For four years in the White House and one year of campaigning before that, George Stephanopoulos was rarely more than a few steps from Bill Clinton.
Author: George Stephanopoulos
For four years in the White House and one year of campaigning before that, George Stephanopoulos was rarely more than a few steps from Bill Clinton. As the president's senior adviser, he saw it all - the endless arguments, the back-hall scheming, the protracted decisions, and the last-minute flip-flops that somehow produced real accomplishments but also set in motion an almost tragic series of events that placed the fate of the president in the hands of the Senate.
Author: George StephanopoulosPublish On: 2008-08-01
A Political Education George Stephanopoulos. “Shrewd observations abound. ... All Too Human is an insightful, indeed a painfully revealing, book.” — Harry C. McPherson Jr., The Hill “Stephanopoulos tells his calculated story well, ...
Author: George Stephanopoulos
Publisher: Hachette UK
Category: Biography & Autobiography
All Too Human is a new-generation political memoir, written from the refreshing perspective of one who got his hands on the levers of awesome power at an early age. At thirty, the author was at Bill Clinton's side during the presidential campaign of 1992, & for the next five years he was rarely more than a step away from the president & his other advisers at every important moment of the first term. What Liar's Poker did to Wall Street, this book will do to politics. It is an irreverent & intimate portrait of how the nation's weighty business is conducted by people whose egos & idiosyncrasies are no sturdier than anyone else's. Including sharp portraits of the Clintons, Al Gore, Dick Morris, Colin Powell, & scores of others, as well as candid & revelatory accounts of the famous debacles & triumphs of an administration that constantly went over the top, All Too Human is, like its author, a brilliant combination of pragmatic insight & idealism. It is destined to be the most important & enduring book to come out of the Clinton administration.
George Stephanopoulos , All Too Human : A Political Education , 326 . 9. Elizabeth Drew , On the Edge : The Clinton Presidency , 24-25 , 198–211 , 385 ; Radosh , Divided They Fell , 220 , 224-26 ; Robert B. Reich , Locked in the Cabinet ...
Author: David A. Crockett
Publisher: Texas A&M University Press
Category: Political Science
When a president’s governing philosophy is out of step with the dominant ideology of the culture, his options for leadership are much different FROM those of a leader more in sync with the times. Such opposition leaders face distinctive challenges and opportunities for effectiveness. They should be judged by different standards, argues political scientist David Crockett. Crockett has analyzed presidents from Whig times through the Clinton presidency to develop a model for understanding presidential success and the strategies that are appropriate to the circumstances. Focusing on the terms of TWELVE opposition presidents, Crockett details the approaches they have taken to maximize their own goals and maintain political power. He illustrates vividly how these leaders must balance personal and partisan success and he lays out the relationship between personality or character and the larger political context. All opposition presidents face roughly the same type of leadership situation governing in an era in which they do not control the power to define politics but Crockett’s broad historical perspective demonstrates that they do not all handle this situation in the same way. Studying the presidency in such a political context enables Crockett to break free of the one-size-fits-all model of presidential leadership. Leadership strategies are contingent and context-bound, and the wise president understands the constraints history places on his leadership. In the case of opposition presidents, history demonstrates that pursuing a path of moderation is far healthier than launching a frontal assault on the governing party. It is healthier for the president and his party and healthier for the political system as a whole. Breaking free of the standard focus on post-World War II presidencies, this historically rich, analytically sophisticated, and extremely readable volume offers challenging understandings of presidential effectiveness. Students of American politics will join scholars of the presidency in welcoming its innovative and tightly argued perspectives.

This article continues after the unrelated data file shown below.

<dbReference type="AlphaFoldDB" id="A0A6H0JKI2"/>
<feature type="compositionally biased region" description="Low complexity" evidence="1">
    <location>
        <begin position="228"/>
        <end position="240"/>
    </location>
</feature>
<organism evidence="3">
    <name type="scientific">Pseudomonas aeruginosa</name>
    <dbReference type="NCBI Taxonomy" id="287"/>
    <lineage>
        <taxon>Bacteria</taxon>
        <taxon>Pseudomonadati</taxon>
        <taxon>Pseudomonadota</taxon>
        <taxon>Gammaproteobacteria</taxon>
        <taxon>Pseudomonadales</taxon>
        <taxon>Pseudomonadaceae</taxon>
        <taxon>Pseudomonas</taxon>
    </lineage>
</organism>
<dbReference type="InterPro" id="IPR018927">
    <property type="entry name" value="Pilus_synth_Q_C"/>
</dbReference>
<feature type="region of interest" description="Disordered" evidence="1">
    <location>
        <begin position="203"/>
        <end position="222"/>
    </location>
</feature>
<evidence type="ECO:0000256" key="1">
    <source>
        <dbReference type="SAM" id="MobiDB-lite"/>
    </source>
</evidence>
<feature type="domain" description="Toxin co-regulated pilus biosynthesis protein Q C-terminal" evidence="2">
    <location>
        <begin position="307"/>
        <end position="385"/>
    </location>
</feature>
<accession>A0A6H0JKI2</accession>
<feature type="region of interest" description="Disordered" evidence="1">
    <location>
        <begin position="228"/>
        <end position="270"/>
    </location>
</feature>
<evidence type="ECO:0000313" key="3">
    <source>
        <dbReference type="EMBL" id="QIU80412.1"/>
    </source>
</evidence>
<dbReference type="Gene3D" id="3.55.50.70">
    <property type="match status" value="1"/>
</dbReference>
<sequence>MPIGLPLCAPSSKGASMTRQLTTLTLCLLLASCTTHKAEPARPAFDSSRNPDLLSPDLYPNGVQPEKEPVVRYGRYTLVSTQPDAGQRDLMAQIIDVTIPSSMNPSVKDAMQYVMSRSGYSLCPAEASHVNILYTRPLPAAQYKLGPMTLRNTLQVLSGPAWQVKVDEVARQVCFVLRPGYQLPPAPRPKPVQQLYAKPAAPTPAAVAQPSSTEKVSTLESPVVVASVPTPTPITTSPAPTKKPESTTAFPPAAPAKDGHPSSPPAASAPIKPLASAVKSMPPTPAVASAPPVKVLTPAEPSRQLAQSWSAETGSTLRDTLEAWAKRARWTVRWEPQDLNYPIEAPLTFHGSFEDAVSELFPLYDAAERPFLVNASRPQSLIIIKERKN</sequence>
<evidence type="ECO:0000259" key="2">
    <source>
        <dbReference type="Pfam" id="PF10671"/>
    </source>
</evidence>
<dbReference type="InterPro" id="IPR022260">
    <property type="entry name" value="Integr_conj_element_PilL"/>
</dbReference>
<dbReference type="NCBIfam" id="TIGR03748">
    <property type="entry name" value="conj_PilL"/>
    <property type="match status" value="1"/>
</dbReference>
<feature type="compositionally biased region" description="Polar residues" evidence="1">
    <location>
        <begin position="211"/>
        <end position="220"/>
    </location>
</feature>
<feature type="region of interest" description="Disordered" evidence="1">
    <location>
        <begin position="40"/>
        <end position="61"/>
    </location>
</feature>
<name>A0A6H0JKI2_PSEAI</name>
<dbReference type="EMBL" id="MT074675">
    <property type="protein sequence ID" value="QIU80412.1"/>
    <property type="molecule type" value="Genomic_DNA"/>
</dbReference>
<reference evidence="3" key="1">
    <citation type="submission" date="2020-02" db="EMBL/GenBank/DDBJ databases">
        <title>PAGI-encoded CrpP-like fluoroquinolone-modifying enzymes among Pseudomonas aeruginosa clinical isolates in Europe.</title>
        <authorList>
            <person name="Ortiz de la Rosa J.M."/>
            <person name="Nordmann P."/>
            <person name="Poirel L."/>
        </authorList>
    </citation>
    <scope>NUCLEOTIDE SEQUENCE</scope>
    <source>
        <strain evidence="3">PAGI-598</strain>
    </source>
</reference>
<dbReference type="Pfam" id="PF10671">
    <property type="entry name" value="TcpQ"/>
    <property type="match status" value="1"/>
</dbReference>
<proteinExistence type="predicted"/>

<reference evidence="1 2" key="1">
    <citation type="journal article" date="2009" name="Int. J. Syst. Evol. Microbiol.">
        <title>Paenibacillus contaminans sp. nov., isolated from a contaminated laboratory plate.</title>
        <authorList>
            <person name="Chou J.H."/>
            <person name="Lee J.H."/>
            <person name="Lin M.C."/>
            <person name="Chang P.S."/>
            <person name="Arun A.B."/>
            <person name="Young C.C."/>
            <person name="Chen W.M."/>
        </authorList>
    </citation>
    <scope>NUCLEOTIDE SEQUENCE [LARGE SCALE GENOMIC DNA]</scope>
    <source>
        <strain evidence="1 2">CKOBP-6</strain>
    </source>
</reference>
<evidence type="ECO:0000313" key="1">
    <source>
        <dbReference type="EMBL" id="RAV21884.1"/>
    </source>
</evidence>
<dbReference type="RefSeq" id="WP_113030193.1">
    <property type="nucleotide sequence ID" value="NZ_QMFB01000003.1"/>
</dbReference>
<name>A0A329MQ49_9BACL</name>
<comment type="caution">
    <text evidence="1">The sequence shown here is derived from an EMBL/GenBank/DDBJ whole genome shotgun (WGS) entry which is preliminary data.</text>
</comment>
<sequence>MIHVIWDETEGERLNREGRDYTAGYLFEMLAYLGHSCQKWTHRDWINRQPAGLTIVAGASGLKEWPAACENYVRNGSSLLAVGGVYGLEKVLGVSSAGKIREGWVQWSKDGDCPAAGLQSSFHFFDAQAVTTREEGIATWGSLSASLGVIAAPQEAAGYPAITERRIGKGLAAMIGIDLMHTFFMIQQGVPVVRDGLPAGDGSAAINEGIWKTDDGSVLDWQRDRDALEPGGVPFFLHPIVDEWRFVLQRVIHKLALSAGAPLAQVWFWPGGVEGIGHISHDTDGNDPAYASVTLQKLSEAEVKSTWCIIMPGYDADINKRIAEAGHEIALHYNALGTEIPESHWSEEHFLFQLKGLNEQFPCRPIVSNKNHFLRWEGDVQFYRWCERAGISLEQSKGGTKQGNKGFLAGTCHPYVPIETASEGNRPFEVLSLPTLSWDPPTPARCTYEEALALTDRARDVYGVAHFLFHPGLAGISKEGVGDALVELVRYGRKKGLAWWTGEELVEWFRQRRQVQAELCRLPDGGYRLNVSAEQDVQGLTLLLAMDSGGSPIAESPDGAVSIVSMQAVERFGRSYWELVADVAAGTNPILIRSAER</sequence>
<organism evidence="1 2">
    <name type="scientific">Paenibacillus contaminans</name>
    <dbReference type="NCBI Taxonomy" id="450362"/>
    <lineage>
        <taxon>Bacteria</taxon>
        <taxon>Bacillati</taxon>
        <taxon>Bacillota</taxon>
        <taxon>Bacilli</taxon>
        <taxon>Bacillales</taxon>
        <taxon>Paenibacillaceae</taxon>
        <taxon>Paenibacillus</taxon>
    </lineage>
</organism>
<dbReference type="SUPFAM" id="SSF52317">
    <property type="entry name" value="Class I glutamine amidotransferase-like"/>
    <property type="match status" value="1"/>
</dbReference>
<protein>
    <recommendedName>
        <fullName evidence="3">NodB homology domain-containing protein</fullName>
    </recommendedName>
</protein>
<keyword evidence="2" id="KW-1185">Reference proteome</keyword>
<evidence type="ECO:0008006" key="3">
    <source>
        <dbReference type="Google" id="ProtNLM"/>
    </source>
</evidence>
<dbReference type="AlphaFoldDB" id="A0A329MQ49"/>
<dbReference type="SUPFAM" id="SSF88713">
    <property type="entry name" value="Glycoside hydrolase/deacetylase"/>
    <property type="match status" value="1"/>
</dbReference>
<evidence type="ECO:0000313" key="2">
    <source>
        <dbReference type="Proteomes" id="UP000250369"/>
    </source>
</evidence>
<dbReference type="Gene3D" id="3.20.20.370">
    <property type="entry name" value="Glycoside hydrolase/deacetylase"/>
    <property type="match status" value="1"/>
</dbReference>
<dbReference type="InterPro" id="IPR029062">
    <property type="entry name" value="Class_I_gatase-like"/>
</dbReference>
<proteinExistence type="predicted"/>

Stephanopoulos, George, All Too Human: A Political Education (Boston: Little, Brown, 1999), pp. 56–62, 64–77, 79–80; Hamilton, Bill Clinton, p. 635. 9. Clinton, My Life, pp. 392–95, 397–410. Perot, Ross, United We Stand: How We Can Take ...
Author: Mark White
Publisher: Bloomsbury Publishing
Category: Political Science
The presidency of Bill Clinton has an intrinsic historical significance: a marker of generational change, as he was the first 'baby boomer' to reach the White House; the first president whose personal life received no less attention than his policies; and the first elected Democrat President to win re-election since Franklin Roosevelt. This book provides wide-ranging coverage of Clinton's career, addressing the salient aspects of Clinton's life in politics: his governorship; the 1992 presidential campaign; the battle for health care reform; his economic policies; the issue of character, including the Monica Lewinsky scandal; his foreign policy - specifically his role in the peace process in Northern Ireland and in authorizing an aerial war in Kosovo; his handling of the issue of gay rights; and his relationship with the Hollywood film industry. Based on the latest research, this volume provides important new perspectives on Clinton's life in politics. It will be essential reading for anyone interested in American History, Politics and International Relations.